an artist finding meaning in 2019
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finding meaning in 2019

We’re nearly done with another year and another decade. Since getting hit by a car while biking a few months ago, I’ve been doing some soul-searching and working on finding meaning in 2019. I see and experience so much suffering right now and have been asking myself how I can “be the change”. Allow me to start with sharing why I recently decided to permanently deleted my personal Facebook account.

It seems like it should have been harder to leave but it really wasn’t. It was a nice experiment but the world is very different than it was when I joined Facebook in 2008. I am very different and most certainly the platform itself is different in pretty terrible ways. I would say, “It’s me, not you,” but that’s not sincere. It’s all of it. Existence is transpersonal after all.

Here’s an incomplete list of things I found increasingly problematic on Facebook:

  • I realized recently how bad it was for my mental health. Maybe it’s the notoriously horrible and ever-shifting algorithms or maybe it’s my level of investment in outcome (probably) but either way, Facebook just wasn’t feeling good. I’ve learned to stop doing things when they don’t feel good.
  • I noticed that people would “like” that I was going to an event but I wouldn’t see them there. They wouldn’t ask to join me. So weird.
  • Speaking of events, with one exception, my friends acquaintances invited me to their theater shows but not to their home. Not out to coffee. Not even a text message saying “hello”. I’ve heard people say, “Oh, it’s just that everyone is busy.” I want to say, “Busy doing what? Checking Facebook?”
  • Back when I did spend actual time with people, I would start to tell them something and they would interrupt me to say, “Oh yeah, I saw you talk about that on Facebook.” Of course I had no way of knowing that because they weren’t engaging in the FB conversation, they were just peeping. Lurking. Like people do.
  • When my father died earlier this year, a family member announced it on Facebook before I had heard. My brother was kind enough to call me but I didn’t know for hours because I was outside. On my bike.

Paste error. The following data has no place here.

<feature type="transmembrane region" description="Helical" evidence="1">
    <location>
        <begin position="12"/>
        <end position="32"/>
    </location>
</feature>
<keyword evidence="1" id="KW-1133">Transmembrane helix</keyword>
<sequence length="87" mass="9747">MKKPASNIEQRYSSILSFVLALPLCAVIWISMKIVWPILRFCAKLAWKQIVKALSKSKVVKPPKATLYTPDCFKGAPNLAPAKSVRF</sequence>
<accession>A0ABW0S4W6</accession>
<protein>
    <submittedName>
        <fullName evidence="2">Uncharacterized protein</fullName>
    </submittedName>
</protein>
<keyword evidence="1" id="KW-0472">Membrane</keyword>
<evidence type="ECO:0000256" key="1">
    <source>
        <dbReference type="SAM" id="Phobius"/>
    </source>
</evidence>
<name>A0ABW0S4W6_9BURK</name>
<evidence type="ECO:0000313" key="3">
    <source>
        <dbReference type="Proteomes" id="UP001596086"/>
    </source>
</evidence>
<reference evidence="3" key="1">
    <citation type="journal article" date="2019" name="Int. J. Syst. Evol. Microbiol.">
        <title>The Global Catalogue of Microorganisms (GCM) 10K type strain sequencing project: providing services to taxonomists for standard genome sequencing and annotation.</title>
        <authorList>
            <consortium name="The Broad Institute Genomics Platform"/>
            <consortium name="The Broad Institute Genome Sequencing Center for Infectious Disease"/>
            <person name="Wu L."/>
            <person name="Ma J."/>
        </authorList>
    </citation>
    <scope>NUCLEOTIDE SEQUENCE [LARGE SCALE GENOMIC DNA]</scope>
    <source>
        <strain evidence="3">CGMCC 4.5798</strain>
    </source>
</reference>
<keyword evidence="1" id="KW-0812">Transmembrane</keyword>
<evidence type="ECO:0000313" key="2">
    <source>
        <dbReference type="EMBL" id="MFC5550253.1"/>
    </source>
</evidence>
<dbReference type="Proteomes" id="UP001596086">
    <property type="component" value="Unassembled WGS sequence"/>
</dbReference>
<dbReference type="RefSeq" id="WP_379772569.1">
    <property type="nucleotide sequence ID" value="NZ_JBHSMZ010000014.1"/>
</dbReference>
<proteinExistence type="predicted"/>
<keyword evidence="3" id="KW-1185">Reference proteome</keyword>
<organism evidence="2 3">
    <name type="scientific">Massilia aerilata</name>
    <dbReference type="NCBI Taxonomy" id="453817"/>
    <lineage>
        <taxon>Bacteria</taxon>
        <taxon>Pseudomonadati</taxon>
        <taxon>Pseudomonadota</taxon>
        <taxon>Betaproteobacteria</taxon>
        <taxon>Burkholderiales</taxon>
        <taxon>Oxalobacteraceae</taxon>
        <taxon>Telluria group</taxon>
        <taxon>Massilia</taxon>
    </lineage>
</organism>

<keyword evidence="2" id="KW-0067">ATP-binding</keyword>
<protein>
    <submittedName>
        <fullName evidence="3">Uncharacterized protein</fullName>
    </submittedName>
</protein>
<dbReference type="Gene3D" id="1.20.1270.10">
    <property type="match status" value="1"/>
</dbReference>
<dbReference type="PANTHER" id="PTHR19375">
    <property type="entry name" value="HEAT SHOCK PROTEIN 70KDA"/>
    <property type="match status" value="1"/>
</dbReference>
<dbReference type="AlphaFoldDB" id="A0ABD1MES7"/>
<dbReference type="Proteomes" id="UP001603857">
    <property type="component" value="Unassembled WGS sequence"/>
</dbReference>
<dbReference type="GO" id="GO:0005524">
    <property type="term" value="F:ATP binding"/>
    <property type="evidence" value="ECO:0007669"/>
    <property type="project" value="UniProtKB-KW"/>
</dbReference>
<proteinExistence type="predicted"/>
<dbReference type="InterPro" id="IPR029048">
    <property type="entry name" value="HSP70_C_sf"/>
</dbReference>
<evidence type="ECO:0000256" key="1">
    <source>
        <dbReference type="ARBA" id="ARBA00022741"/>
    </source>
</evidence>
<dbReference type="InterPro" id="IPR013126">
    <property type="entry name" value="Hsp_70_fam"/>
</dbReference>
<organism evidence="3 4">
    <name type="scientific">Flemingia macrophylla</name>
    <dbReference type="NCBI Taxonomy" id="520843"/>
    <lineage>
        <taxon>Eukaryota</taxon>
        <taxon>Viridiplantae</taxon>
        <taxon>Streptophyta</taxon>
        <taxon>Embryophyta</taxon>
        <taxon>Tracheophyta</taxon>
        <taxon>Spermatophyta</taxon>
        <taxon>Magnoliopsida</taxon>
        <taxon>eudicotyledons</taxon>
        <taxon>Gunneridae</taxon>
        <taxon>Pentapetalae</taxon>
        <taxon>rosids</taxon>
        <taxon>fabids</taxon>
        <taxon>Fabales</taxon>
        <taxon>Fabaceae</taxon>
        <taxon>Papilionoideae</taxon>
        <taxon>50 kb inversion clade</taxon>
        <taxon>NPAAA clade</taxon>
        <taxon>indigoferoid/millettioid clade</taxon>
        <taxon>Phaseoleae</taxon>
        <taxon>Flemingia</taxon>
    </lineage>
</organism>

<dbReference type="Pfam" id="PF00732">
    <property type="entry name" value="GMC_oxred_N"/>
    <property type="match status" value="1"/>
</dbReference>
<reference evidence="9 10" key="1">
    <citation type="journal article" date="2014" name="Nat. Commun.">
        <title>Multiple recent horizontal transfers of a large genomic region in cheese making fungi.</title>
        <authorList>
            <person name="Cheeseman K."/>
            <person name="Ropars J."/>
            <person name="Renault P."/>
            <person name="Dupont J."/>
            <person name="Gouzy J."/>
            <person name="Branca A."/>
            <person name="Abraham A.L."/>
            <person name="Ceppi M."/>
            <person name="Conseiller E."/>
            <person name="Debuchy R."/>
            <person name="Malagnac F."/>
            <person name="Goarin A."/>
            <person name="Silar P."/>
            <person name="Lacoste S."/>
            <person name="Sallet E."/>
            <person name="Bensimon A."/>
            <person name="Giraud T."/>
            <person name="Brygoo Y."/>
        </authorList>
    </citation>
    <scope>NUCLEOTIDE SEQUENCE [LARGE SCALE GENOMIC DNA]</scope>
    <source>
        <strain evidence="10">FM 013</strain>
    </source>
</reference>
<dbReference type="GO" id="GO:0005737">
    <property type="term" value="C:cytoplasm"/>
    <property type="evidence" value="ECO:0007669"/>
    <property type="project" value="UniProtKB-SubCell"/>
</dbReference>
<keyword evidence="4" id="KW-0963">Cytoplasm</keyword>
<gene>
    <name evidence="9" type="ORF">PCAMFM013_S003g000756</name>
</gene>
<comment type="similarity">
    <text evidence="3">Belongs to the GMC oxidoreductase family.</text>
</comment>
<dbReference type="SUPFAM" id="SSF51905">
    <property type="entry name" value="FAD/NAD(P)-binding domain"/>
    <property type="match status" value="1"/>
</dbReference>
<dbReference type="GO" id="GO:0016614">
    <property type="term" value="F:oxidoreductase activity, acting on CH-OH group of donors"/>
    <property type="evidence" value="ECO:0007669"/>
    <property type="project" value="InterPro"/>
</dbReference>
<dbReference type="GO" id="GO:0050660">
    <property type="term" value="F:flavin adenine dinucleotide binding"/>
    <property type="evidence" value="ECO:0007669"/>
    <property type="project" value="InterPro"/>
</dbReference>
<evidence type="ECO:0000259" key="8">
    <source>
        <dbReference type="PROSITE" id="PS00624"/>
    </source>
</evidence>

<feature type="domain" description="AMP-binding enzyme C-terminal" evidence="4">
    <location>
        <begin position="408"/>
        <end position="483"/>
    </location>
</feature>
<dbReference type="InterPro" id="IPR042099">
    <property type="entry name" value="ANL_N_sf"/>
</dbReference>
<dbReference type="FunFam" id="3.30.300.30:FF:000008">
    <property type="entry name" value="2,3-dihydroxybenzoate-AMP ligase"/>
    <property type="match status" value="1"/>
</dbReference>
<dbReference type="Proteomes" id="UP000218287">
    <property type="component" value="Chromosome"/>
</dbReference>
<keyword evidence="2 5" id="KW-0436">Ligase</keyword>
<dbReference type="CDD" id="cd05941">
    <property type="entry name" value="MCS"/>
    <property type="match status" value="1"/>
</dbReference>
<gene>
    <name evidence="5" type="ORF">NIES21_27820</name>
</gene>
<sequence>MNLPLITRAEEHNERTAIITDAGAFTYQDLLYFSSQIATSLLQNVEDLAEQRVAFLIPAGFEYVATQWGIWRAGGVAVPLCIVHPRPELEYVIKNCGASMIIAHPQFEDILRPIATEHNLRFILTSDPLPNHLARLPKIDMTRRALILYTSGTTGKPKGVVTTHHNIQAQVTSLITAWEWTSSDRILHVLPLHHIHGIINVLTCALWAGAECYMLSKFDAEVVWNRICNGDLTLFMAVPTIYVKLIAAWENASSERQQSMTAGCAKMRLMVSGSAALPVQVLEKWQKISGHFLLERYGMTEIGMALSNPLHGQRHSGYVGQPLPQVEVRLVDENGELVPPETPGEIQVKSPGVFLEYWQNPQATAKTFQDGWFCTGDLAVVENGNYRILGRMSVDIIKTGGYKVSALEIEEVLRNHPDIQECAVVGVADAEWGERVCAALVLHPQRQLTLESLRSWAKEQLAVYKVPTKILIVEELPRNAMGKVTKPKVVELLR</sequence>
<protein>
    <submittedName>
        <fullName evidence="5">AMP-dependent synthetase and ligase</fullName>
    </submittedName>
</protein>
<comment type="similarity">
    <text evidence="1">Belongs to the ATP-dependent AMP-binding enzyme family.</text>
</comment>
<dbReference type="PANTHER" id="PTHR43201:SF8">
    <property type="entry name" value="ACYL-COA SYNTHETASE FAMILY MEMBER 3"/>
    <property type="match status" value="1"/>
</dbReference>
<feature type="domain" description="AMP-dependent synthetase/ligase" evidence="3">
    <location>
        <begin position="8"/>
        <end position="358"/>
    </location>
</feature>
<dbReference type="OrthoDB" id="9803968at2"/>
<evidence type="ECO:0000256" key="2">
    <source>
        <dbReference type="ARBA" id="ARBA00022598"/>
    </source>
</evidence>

• You can’t opt-out of Facebook Messenger. I’ve experienced people sending me DMs on Facebook Messenger in a very uninvited and sometimes demanding way. It’s mostly men that do that although I once had a womxn say, “I’ve noticed you’re an early riser too. How are you?” I don’t want or need people to be tracking me that closely unless we share a home together. In this case, we’re not even sharing a meal together.
  • Social connections aside, I don’t trust Facebook. Their ridiculous messages like, “Good morning, Kymberlee! We care about you and hope you have a great day!” feel like manipulation. Like grooming behavior. I’m wary of people trying to make me feel good who are known to be doing nefarious things. I can’t support that anymore.
  • Facebook feels like a dumpster fire. A fire that I don’t have the energy for and have no interest in feeding.

Society has allowed Facebook to be woven into every aspect of life. They make it hard to leave. Like the mafia. But we get to choose where and how we spend our life force.

The thing is, I remember a time before Social Media and before the internet.

I remember a time before cell phones and answering machines (or text messages). I remember having to wait for things. I remember having to adjust the antenna on the TV to get a good signal. I remember eye contact and hearing a person’s laughter, not seeing a laughter emoji on a screen. I don’t see our culture becoming happier as we become more “connected”.